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Travelling with drone questions

Discussion in 'Pro/Adv Discussion' started by jamespb78, Aug 1, 2016.

  1. jamespb78

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    About to go on my first trip away with my P3A. Just a few questions:

    1) if you have travelled interstate (same country thigh), should you do a IMU calibration before flying again?

    2) Do the propellers weaken over time? So far I've done 50+ flights, all with no incidents, but wondering if the plastic in the propellers weakens over time and they should be routinely replaced ?

    3) lastly, I was planning on putting the drone in my checked baggage in a box I've built, as otherwise it would take up all my hand luggage. Do you think it will be ok in this box in checked baggage?

    Thanks for the help.

    [​IMG]


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  2. msinger

    Approved Vendor

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    Since you don't know how roughly your box will be handled, it would be a good idea to do an IMU calibration after your flight.

    The props should last a long time if you do not crash and/or strike them against any obstacles. All should be fine if you visually inspect them prior to each flight -- checking for damaged on the edge of the props, cracks around the outside/inside of the hub, wear on the threads inside the hub, etc.

    I personally would never check my Phantom in such a box. It would be better to buy a case with a proper foam insert.
     
  3. HueJorgan

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    I personally would not check a nice box like that in, demo get a foam padded case

    I read you couldn't check batts in they needed to be in lipo bags and discharged in ur hand luggage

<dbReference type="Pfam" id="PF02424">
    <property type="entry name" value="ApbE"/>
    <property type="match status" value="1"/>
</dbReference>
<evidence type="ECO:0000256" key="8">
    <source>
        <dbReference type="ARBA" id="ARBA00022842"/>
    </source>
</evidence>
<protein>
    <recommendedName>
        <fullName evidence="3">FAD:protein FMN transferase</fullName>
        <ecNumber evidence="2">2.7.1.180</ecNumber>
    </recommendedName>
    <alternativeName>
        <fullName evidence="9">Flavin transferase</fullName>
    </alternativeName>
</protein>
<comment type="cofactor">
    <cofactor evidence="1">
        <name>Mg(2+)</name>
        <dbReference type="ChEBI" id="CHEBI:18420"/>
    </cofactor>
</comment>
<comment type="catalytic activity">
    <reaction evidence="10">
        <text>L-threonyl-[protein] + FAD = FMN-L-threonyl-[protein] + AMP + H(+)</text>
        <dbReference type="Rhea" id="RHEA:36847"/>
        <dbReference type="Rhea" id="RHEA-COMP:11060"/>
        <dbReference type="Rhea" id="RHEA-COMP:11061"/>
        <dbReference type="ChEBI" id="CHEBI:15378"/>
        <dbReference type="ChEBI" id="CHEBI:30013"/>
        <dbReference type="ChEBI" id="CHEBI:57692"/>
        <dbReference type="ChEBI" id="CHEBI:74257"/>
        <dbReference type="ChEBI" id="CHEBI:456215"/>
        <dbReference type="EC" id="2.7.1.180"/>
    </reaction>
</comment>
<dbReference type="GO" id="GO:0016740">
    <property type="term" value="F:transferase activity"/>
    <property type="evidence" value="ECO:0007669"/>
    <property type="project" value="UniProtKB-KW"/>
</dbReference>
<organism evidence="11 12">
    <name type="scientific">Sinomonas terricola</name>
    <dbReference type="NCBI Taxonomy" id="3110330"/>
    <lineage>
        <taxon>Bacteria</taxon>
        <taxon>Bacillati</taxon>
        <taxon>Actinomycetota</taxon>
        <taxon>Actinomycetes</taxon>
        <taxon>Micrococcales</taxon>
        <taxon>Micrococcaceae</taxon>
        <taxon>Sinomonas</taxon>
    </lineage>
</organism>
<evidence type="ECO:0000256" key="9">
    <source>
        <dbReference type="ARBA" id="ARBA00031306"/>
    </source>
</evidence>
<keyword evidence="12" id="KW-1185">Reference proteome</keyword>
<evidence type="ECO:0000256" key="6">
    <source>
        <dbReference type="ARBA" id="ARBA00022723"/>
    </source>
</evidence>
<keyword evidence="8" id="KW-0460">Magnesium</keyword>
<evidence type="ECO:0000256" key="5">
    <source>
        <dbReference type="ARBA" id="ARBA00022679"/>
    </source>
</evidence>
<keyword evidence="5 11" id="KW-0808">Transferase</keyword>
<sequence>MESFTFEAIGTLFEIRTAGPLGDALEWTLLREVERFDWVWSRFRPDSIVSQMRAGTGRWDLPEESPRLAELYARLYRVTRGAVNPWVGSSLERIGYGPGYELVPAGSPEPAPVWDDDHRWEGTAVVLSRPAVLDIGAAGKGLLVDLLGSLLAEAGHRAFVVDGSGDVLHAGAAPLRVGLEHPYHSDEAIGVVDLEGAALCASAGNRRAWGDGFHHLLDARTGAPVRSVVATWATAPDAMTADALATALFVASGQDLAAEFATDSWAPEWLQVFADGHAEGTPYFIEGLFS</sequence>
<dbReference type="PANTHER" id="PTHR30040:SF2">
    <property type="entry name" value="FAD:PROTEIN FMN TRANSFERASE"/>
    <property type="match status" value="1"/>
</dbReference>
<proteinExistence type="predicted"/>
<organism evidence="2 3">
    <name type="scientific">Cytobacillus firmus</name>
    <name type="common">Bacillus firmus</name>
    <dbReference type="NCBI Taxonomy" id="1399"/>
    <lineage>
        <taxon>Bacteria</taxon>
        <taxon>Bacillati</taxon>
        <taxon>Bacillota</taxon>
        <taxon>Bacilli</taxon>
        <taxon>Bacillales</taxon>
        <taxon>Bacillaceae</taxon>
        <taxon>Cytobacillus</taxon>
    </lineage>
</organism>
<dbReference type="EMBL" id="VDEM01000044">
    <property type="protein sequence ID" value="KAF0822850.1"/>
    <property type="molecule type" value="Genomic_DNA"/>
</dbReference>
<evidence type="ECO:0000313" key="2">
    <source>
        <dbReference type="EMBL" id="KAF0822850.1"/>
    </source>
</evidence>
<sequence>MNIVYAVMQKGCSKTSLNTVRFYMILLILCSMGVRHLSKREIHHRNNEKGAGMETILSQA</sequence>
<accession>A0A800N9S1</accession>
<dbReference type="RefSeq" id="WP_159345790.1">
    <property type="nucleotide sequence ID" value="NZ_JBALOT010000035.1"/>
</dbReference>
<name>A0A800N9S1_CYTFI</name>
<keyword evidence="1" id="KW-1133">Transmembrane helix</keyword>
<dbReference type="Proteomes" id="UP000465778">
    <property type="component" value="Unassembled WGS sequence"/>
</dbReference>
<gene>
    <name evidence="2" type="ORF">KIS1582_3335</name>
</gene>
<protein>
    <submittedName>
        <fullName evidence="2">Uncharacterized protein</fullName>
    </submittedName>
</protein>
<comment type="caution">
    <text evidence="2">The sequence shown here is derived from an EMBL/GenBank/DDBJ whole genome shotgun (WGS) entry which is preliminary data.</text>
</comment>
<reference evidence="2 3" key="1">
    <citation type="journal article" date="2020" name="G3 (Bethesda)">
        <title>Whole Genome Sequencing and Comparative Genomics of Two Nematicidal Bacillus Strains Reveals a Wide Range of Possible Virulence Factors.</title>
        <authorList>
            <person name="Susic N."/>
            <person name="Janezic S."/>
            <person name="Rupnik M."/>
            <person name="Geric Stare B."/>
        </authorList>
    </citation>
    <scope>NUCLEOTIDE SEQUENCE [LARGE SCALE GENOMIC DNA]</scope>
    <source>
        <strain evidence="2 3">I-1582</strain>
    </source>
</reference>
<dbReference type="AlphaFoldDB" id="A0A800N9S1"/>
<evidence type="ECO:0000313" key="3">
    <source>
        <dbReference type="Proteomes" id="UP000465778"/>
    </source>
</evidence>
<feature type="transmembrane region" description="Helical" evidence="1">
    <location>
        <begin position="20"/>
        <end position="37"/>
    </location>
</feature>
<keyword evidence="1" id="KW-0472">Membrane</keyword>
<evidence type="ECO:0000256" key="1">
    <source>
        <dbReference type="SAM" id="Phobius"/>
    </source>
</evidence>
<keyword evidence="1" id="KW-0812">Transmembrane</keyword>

4. jamespb78

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    Sorry, I should have added that wooden box would be going inside my suitcase, which would then be checked in.

    I didn't want to take it on as hand luggage as that would take up my allowance, and then won't have any room for laptops etc.


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  5. Samuaw

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    That box doesn't look very snug for the remote and bird. I can imagine if your luggage is being thrown around a little, the gimbal would suffer some damage from shock and the antennas could snap off if it hits the top of the box. .
    I can also imagine the battery dislodging itself and becoming a battering ram when being knocked around.

    Hand carry is the way forward, with the correct bag- you can still carry a laptop/tablet.
     
  6. flyboy73

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    I recently flew on Delta from Florida to Minnesota and back again with a DJI backpack and a laptop shoulder bag, both as carry-ons. The laptop bag was large enough for the laptop and a few other items. Most airlines will allow you two small carry-on items.
     
  7. Meta4

    Meta4 Moderator
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    You cannot check your Phantom batteries. They must be in your carry-on luggage.
    Don't worry about Lipo bags or discharging them though. That's just a forum myth.
     
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  8. Dronason

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    Check with your airline web site and search for "Lipo" "batteries" and "Lithium".
    There is a IATA minimum requirements for batteries but each airline is free to make it more strict.